People have long been saying that punk rock’s best days are dead and gone. Well, those people have obviously never heard of No Parents.
If there’s one thing the Los Angeles punk collective knows, it’s how to make good head-banging, ‘70s-style rock music. They seek to drive that point home with their new album Hey Grandma and the Greatest Hits, out now.
No Parents emerged on the music scene in 2012. Zoë Reign is the band’s self-elected frontman and vocalist, Killian LeDuke is the bassist, Ryan McGuffin plays guitar, and there’s Monty on drums. The band was formed by Reign in Los Angeles after the dismissal of his short-lived rap project Chico the Man.
After two years of practice and performances, they released their debut album May The Thirst Be With You in 2014. Now, after two more arduous years, No Parents is back again with the recent release of their sophomore album, Hey Grandma and the Greatest Hits. It’s punk, satire, and comical nonsense wrapped into one neat, little package.
No Parents and Their Glorious Return
The album’s title track “Hey Grandma” is divided into two distinct parts The opening part begins with expressive piano chords and a chorus of gospel-like vocals. Meanwhile, an orchestral string ensemble plays in the background along with the piano melodies. This part ends with a series of soft ride cymbal taps.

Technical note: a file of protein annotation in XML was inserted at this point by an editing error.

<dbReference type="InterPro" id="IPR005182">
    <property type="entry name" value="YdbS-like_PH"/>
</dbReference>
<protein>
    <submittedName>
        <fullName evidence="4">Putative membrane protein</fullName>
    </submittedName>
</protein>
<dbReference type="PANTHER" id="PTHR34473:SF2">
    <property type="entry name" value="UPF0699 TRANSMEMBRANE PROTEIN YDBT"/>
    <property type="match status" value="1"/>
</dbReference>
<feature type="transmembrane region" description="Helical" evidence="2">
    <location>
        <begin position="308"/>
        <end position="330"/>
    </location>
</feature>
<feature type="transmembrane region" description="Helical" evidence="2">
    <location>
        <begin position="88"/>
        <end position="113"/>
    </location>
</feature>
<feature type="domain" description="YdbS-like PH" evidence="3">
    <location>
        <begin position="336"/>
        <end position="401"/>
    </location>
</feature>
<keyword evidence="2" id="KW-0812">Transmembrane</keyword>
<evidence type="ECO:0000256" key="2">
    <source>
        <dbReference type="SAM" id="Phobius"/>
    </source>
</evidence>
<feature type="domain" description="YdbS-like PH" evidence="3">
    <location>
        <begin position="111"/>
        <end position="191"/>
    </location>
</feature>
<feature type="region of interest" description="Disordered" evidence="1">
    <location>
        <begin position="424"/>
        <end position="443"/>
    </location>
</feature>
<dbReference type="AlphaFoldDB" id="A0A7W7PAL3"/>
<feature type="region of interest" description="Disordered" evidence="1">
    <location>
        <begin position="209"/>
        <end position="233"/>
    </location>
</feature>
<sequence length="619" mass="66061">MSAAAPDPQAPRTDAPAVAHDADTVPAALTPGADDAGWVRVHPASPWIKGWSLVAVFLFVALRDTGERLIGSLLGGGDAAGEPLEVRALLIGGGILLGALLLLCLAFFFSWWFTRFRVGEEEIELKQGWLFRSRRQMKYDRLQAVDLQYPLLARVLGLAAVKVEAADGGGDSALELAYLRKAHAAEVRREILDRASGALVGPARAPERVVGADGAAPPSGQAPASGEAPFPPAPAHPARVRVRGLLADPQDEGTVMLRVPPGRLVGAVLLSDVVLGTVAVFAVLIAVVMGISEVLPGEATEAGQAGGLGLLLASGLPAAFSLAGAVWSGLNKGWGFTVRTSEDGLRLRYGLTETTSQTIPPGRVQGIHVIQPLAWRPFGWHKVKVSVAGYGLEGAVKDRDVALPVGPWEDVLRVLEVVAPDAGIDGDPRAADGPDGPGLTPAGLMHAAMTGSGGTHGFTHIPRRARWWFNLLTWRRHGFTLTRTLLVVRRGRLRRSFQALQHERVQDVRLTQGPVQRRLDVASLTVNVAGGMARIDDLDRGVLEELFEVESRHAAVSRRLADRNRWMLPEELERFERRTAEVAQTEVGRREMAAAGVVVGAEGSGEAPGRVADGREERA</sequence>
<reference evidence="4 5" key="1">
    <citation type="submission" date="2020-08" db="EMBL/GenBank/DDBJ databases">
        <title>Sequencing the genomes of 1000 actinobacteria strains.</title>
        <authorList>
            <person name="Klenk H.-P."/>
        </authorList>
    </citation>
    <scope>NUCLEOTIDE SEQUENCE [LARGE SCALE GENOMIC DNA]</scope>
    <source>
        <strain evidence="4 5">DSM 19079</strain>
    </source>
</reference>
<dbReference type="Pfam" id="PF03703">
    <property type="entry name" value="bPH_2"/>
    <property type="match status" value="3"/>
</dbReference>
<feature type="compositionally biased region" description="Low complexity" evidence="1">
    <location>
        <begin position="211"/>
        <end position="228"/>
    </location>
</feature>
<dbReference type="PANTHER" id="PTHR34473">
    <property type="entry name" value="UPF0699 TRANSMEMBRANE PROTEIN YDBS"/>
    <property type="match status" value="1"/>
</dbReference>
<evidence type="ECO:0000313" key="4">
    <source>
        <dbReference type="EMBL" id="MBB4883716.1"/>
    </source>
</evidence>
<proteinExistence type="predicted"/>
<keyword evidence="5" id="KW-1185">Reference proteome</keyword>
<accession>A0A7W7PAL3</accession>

At 2:00, the song enters its second part where it takes on a more punk-style feel. Distorted, slashing guitar riffs appear followed by throbbing bass lines, and loud drumbeats and cymbal crashes. Its catchy, lyrical refrain “Hey, Grandma, Merry Christmas! / I’m in a punk band” entertains and confuses listeners. Other lines, such as “Thanks for that violin / I pawned it to get drunk,” are simply hilarious. Overall, this song proves to be one musically well-crafted joke.
The other 31 songs are all less than a minute long. The songs “Rehab” and “Show Girls” are filled with jagged, booming noise. “Fuck” has only one word in it. (Want to guess what it is?)
“Uncomfortable” starts out noisy and aggressive but then becomes more subdued and somber. “Dumb” is a self-directed insult where Reign declares “My friends are dumb. My friends! / My friends are dumb. My friends! / We are all dumb.” Then, there’s “UFOMG” which is brief yet powerful like an orgasm.
Adding to that, the songs “Vin Diesel” and “Party Boy” are short, musical bursts of mosh-inducing dissonance. “Balls” has a smooth, pulsing rhythm, and heavy bass and guitar grooves courtesy of McGuffin and LeDuke.
“I’m Sick” and “Louisville Slugger” both possess an angsty tone augmented by Reign’s growling vocals. In “Wifi”, the band pays tribute to the blessing of WiFi technology. Lastly, “No Idea” addresses the contradictory aimlessness inherent in life.
With their newly released album Hey Grandma and the Greatest Hits, No Parents captures the quintessential spirit of punk rock and throws it into listeners’ ears with short, direct blows of fist-pumping noise. Find more No Parents on Spotify.